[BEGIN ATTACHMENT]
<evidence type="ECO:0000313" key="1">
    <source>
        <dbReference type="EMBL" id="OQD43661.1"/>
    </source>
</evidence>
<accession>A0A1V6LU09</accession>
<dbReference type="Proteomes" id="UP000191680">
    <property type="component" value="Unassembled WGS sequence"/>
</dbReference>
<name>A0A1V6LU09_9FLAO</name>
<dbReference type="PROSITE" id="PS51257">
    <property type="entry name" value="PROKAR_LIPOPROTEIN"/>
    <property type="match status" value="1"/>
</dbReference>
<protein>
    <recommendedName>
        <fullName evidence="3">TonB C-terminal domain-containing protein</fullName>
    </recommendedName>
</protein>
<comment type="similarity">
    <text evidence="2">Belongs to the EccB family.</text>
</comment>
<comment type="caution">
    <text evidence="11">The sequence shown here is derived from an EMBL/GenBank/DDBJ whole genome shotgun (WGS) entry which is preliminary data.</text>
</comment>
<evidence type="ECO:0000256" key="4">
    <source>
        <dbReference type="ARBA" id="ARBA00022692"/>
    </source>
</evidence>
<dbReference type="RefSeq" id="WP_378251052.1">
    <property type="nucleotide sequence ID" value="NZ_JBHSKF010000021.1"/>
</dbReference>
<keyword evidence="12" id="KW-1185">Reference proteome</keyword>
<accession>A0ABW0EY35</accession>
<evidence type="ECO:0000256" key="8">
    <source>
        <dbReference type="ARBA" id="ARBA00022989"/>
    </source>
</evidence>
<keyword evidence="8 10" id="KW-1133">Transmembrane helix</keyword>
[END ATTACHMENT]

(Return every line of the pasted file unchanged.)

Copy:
<evidence type="ECO:0000313" key="1">
    <source>
        <dbReference type="EMBL" id="OQD43661.1"/>
    </source>
</evidence>
<accession>A0A1V6LU09</accession>
<dbReference type="Proteomes" id="UP000191680">
    <property type="component" value="Unassembled WGS sequence"/>
</dbReference>
<name>A0A1V6LU09_9FLAO</name>
<dbReference type="PROSITE" id="PS51257">
    <property type="entry name" value="PROKAR_LIPOPROTEIN"/>
    <property type="match status" value="1"/>
</dbReference>
<protein>
    <recommendedName>
        <fullName evidence="3">TonB C-terminal domain-containing protein</fullName>
    </recommendedName>
</protein>
<comment type="similarity">
    <text evidence="2">Belongs to the EccB family.</text>
</comment>
<comment type="caution">
    <text evidence="11">The sequence shown here is derived from an EMBL/GenBank/DDBJ whole genome shotgun (WGS) entry which is preliminary data.</text>
</comment>
<evidence type="ECO:0000256" key="4">
    <source>
        <dbReference type="ARBA" id="ARBA00022692"/>
    </source>
</evidence>
<dbReference type="RefSeq" id="WP_378251052.1">
    <property type="nucleotide sequence ID" value="NZ_JBHSKF010000021.1"/>
</dbReference>
<keyword evidence="12" id="KW-1185">Reference proteome</keyword>
<accession>A0ABW0EY35</accession>
<evidence type="ECO:0000256" key="8">
    <source>
        <dbReference type="ARBA" id="ARBA00022989"/>
    </source>
</evidence>
<keyword evidence="8 10" id="KW-1133">Transmembrane helix</keyword>